If you’ve followed international soccer for any stretch of time, you’re probably familiar with the FIFA World Ranking system. This list, calculated and maintained by FIFA, attempts to quantitatively determine which teams are the best in the world. They’ve been around in some form since December 1992, and have undergone several dramatic revisions since then. The latest such change will occur after the World Cup, with a completely new calculation method based on the Elo formula. That Elo formula is also used by the World Football Elo Ratings, a competing ranking system that I — and many others — actually prefer.
First up, how exactly does FIFA calculate its rankings? There’s a method to their madness. The core formula is:
ranking points = result points x match status x opposition strength x regional strength
Let’s break that down.
Result points refers to a simple table of points, from zero to three, depending on the final result. Zero for a loss without a penalty shootout, one for a shootout loss or a draw, two for a shootout win and three for a win without a shootout.
Match status is a bit more complicated. It’s a multiplier based on what sort of match was played, from 1x to 4x. A regular friendly match has a 1x multiplier, a World Cup or continental cup qualifier 2.5x, continental cup or Confederations Cup finals 3x (as in the tournament itself, not just the final) and a World Cup finals (see previous note) 4x.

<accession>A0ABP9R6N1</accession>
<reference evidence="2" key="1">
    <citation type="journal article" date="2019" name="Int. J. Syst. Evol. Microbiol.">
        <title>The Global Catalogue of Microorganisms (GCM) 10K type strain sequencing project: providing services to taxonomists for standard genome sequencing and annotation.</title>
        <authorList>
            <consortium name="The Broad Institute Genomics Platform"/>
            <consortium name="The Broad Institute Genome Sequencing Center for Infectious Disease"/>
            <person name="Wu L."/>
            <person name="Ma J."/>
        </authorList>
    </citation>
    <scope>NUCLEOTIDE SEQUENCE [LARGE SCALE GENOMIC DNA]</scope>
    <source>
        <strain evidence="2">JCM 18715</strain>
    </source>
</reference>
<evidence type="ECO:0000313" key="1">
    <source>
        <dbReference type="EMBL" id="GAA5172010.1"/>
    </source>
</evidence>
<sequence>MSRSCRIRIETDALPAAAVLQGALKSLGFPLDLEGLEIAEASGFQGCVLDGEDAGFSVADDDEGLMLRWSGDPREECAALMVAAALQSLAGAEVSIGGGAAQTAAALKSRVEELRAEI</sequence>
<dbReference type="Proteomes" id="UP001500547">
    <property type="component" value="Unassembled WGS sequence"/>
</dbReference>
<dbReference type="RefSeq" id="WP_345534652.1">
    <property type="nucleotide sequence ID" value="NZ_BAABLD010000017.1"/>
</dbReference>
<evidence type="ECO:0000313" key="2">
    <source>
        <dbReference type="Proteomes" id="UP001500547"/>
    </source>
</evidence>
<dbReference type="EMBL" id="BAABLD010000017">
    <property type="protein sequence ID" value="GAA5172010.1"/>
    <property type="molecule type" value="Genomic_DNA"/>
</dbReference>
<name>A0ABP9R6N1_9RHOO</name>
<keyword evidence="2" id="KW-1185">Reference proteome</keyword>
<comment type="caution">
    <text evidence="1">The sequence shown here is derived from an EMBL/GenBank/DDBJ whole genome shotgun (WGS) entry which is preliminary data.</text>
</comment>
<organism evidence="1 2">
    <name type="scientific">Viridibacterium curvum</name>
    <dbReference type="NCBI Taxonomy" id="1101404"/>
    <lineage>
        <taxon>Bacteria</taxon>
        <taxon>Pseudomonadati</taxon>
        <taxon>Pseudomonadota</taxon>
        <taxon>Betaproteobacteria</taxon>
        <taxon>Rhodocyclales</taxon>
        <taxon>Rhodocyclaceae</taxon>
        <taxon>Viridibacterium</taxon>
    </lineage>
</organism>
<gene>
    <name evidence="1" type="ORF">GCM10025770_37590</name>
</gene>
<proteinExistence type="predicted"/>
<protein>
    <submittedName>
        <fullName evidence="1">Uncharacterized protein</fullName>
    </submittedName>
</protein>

Opposition strength is a multiplier defined as (200 – opponent ranking position)/100. Fairly straightforward, with exceptions that the top team is rounded up to 2x instead of 1.99x, and every country ranked 150th and below is set at 0.5x.
Regional strength is where stuff gets a bit odd. This is where FIFA’s subjective opinions come in and the entire confederation’s results dating back to the previous World Cup are considered. These are updated every four years. Currently, CONMEBOL leads with 1x, UEFA is second with 0.99x, and all four other regions are at 0.85x. The regional strength multiplier is defined as the average of the regional multipliers of the two teams. CONMEBOL vs. CONCACAF would be .925, for example.
And then there’s the assessment period multiplier, used to weight the rating points based on that earlier formula. This is another table of multipliers, ranging from 0.2x to 1x, with 0.2x for matches 36-48 months ago, 0.3x from 24-36 months ago, 0.5x from 12-24 months ago and 1x within the last 12 months.
And then, the matches played are run through the various formulas, and a number comes out the other end. That number, the “total points,” is the criteria by which FIFA’s rankings are determined.
This formula has been criticized since its inception, and despite numerous revisions still isn’t as impartial as it could be. With something like this, it’s possible to use purely quantitative observations without subjective decisions to determine a rankings list. That’s where Elo comes in.